.

Doves Find U.S. Flock

Manchester rockers are huge in the U.K., growing here

June 13, 2005 12:00 AM ET

Manchester trio Doves wrap their American tour this week, before heading off to play a string of summer festivals in the U.K. and Japan. The 2005 U.S. stint behind their epic, atmospheric Some Cities has solidified their status as a must-see live band.

"We've definitely gotten stronger since the last tour," frontman and southpaw bassist Jimi Goodwin says of the entirely sold-out outing. "But it must all be word of mouth, to be honest. I think a lot of people are starting to find out that we're really a different experience live than on a record."

Not bad for a tour that nearly didn't happen. Set to perform at Coachella in late April, Goodwin was diagnosed with laryngitis and prohibited from performing for three weeks. The band -- Goodwin and twin brothers Jez (guitar) and Andy Williams (drums) -- were forced to drop out and postpone its first headlining dates as well.

"Coachella was the worst," says Goodwin, "because we couldn't reschedule a whole festival -- we're not Coldplay. But they want us to play next year. And now I've got to watch myself -- drink lots of water, be healthy. There's temptation around every corner! But I can't make a habit of going out and drinking with my friends anymore, because the gig is everything. I'm here for a reason, you know."

If losing your voice has an up side, it's the downtime the band's been forced to give themselves between dates. "We've always been dead busy, but this time we had a day off in New York," says Goodwin. "And it was spring, just nice and warm. I was wandering around the streets, hunkering about, and I passed the Empire State Building. 'Oh, it's there -- shit!' It was winking at me, so I had to go on up. It was quite beautiful. I should get laryngitis more often."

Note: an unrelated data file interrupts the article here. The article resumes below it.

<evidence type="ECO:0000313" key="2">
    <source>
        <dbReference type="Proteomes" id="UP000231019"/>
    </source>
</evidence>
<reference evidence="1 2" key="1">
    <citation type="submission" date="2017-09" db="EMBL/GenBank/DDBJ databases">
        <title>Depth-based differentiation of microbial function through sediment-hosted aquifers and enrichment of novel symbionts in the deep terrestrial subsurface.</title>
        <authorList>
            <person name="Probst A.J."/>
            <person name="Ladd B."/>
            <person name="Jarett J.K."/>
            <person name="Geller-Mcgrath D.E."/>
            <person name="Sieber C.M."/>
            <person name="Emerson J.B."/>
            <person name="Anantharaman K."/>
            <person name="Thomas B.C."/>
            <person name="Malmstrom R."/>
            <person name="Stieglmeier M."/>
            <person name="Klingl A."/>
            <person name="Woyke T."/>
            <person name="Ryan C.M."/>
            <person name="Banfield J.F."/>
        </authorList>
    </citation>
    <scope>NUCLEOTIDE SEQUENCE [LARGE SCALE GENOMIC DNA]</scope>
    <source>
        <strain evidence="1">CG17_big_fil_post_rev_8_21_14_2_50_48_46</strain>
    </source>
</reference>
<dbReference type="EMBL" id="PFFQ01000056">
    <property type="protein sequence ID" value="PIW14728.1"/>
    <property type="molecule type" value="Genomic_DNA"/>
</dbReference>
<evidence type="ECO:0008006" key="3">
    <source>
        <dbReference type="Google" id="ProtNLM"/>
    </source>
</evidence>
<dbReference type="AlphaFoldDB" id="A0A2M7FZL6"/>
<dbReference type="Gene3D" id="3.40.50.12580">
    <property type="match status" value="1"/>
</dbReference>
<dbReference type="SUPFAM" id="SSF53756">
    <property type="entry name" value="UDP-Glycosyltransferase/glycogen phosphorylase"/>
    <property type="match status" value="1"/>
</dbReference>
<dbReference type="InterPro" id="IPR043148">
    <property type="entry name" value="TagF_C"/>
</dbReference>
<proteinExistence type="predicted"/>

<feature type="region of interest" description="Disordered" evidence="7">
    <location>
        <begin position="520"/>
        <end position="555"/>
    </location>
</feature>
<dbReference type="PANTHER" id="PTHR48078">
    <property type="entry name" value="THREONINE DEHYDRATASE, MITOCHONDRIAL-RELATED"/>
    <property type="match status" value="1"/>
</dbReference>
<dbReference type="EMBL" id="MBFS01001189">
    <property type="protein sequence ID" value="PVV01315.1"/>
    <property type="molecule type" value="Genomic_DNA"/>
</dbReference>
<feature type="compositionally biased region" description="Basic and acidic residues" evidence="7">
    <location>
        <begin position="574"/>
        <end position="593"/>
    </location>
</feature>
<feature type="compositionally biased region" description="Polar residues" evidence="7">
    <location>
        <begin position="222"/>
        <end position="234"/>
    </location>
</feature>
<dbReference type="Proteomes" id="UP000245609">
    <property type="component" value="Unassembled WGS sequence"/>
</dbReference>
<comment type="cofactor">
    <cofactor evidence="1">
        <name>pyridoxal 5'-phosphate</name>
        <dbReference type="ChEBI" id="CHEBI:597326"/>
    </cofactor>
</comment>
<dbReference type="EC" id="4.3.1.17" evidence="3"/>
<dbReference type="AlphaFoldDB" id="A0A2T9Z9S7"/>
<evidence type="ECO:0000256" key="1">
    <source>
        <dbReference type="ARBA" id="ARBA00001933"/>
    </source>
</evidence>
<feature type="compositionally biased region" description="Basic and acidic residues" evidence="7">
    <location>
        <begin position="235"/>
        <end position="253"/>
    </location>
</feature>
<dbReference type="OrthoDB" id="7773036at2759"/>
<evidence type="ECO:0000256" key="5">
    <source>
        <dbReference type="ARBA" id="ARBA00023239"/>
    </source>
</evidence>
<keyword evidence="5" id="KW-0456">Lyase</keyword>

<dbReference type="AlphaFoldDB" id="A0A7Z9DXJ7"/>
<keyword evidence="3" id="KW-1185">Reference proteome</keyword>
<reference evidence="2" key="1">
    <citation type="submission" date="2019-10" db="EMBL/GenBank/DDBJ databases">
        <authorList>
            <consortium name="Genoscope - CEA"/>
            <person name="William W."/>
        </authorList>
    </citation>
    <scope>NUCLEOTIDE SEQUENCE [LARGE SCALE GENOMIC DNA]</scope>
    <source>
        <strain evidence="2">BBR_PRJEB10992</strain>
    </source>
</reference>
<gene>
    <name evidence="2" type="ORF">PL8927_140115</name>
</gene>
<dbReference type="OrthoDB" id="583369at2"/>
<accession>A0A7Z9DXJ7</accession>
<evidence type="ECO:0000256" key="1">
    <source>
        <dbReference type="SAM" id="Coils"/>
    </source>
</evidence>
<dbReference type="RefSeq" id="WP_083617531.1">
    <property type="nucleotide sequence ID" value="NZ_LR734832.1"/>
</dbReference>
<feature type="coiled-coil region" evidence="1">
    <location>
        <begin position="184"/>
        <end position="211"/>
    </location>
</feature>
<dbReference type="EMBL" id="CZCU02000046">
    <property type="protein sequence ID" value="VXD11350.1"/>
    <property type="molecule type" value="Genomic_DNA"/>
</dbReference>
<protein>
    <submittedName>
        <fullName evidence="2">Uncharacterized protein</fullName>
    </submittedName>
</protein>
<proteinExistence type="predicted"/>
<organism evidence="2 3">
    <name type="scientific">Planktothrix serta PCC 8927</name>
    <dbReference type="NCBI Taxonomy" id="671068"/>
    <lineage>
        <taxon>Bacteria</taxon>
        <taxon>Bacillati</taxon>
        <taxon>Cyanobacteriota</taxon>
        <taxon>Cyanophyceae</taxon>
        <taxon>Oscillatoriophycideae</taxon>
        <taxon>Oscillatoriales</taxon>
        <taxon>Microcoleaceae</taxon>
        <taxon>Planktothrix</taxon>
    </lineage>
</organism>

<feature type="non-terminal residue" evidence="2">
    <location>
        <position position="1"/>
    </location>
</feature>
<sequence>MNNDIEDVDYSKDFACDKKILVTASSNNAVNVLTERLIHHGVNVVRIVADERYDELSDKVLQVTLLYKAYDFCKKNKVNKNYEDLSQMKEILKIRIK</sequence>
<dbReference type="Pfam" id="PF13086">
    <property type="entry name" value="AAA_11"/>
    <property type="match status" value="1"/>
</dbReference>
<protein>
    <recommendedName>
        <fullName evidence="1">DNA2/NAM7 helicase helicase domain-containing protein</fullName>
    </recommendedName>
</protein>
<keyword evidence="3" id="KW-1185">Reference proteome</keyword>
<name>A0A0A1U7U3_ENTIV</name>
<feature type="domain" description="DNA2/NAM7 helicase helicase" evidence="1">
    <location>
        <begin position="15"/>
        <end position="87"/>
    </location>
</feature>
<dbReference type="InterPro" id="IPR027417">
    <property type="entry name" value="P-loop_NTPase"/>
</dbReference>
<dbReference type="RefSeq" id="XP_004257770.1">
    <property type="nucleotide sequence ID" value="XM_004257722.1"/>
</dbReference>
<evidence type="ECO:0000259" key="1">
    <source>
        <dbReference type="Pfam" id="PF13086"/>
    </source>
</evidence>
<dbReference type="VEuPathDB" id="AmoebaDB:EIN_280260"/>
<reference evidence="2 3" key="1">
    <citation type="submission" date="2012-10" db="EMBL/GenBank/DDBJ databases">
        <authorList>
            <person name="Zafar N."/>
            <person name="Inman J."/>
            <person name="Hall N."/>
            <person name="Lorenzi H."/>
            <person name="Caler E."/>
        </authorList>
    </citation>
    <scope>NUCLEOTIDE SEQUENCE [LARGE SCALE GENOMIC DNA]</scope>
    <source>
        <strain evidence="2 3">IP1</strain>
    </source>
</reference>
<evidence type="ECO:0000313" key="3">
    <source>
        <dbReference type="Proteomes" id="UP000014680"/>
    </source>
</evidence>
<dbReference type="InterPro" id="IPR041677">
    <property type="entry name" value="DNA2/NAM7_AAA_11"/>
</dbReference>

Though they have more of a cult following in America, Doves are huge in the U.K. Like their 2002 breakthrough, The Last Broadcast, Some Cities went straight to Number One on the British album chart, on the strength of lush songs such as "Snowden" and "Almost Forgot Myself," and the majestic power pop of "Black and White Town" and the title track. "We've got massive heads!" Jez Williams jokes of their success. "Can't get out of the room."

Firmly rooted in Manchester -- birthplace of Joy Division, the Stone Roses and the Smiths -- Goodwin has collaborated with Bernard Sumner and Johnny Marr. Doves even gained their first major exposure through Rob Gretton, formerly Joy Division's manager. (Gretton, like Ian Curtis, died prematurely: in 1999, of a heart attack when only forty-six.) But even with such a longstanding local scene behind them, don't expect the band to confess to a Mancunian sound. "We could have made that album without coming from Manchester," says Goodwin. "It's not a defining thing for us. It's a fucking big world out there."

As for superstars Coldplay, who Doves have been compared to in the press, Goodwin shrugs, "They're nice kids. But I don't think you can compare us musically."

Doves' North American tour wraps tomorrow night at Los Angeles' Wiltern LG. They will return for another string of dates in September.

To read the new issue of Rolling Stone online, plus the entire RS archive: Click Here

prev
Music Main Next
Around the Web
Powered By ZergNet
Daily Newsletter

Get the latest RS news in your inbox.

Sign up to receive the Rolling Stone newsletter and special offers from RS and its
marketing partners.

X

We may use your e-mail address to send you the newsletter and offers that may interest you, on behalf of Rolling Stone and its partners. For more information please read our Privacy Policy.

Song Stories

“Whoomp! (There It Is)”

Tag Team | 1993

Cecil Glenn — a.k.a., "D.C." — was a cook at Magic City, a nude dance club in Atlanta, when he first heard women shout "Whoomp — there it is!" Inspired by the party chant, he and partner Steve "Roll'n" Gibson wrote a song around it. Undaunted by label rejections, they borrowed $2,500 from Glenn's parents and pressed 800 singles, which quickly sold out in the Atlanta area. A record deal came soon after. Glenn said the song was meant for positive partying. "If you're going to say 'Whoomp there it is,' and you're doing something negative, we'd rather it not have come out of your mouth."

More Song Stories entries »
 
www.expandtheroom.com